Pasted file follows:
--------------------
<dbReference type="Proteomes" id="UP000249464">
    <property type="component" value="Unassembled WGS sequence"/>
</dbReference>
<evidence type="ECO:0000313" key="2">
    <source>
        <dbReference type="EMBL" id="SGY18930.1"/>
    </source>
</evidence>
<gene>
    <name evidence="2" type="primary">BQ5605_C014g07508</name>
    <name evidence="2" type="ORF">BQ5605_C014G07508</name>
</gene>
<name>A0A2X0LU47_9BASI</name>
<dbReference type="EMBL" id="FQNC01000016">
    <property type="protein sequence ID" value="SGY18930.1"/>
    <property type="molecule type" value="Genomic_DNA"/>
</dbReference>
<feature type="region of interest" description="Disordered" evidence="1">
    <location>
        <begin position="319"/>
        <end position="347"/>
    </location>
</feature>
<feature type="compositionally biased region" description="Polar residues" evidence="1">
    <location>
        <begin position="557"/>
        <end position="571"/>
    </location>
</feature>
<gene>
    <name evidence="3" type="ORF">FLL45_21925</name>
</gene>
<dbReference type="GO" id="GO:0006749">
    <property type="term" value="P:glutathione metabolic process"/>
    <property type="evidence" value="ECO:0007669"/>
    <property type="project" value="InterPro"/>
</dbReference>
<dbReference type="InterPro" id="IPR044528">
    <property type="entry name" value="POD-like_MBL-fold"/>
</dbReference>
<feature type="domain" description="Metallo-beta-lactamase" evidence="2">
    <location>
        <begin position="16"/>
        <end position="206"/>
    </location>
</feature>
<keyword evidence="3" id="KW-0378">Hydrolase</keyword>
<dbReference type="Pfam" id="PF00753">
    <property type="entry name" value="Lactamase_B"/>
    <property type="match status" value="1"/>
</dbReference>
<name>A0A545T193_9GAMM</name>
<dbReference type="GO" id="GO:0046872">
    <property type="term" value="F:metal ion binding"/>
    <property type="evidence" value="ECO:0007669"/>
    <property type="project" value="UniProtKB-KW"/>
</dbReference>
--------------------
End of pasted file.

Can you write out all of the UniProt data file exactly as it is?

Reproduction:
<dbReference type="Proteomes" id="UP000249464">
    <property type="component" value="Unassembled WGS sequence"/>
</dbReference>
<evidence type="ECO:0000313" key="2">
    <source>
        <dbReference type="EMBL" id="SGY18930.1"/>
    </source>
</evidence>
<gene>
    <name evidence="2" type="primary">BQ5605_C014g07508</name>
    <name evidence="2" type="ORF">BQ5605_C014G07508</name>
</gene>
<name>A0A2X0LU47_9BASI</name>
<dbReference type="EMBL" id="FQNC01000016">
    <property type="protein sequence ID" value="SGY18930.1"/>
    <property type="molecule type" value="Genomic_DNA"/>
</dbReference>
<feature type="region of interest" description="Disordered" evidence="1">
    <location>
        <begin position="319"/>
        <end position="347"/>
    </location>
</feature>
<feature type="compositionally biased region" description="Polar residues" evidence="1">
    <location>
        <begin position="557"/>
        <end position="571"/>
    </location>
</feature>
<gene>
    <name evidence="3" type="ORF">FLL45_21925</name>
</gene>
<dbReference type="GO" id="GO:0006749">
    <property type="term" value="P:glutathione metabolic process"/>
    <property type="evidence" value="ECO:0007669"/>
    <property type="project" value="InterPro"/>
</dbReference>
<dbReference type="InterPro" id="IPR044528">
    <property type="entry name" value="POD-like_MBL-fold"/>
</dbReference>
<feature type="domain" description="Metallo-beta-lactamase" evidence="2">
    <location>
        <begin position="16"/>
        <end position="206"/>
    </location>
</feature>
<keyword evidence="3" id="KW-0378">Hydrolase</keyword>
<dbReference type="Pfam" id="PF00753">
    <property type="entry name" value="Lactamase_B"/>
    <property type="match status" value="1"/>
</dbReference>
<name>A0A545T193_9GAMM</name>
<dbReference type="GO" id="GO:0046872">
    <property type="term" value="F:metal ion binding"/>
    <property type="evidence" value="ECO:0007669"/>
    <property type="project" value="UniProtKB-KW"/>
</dbReference>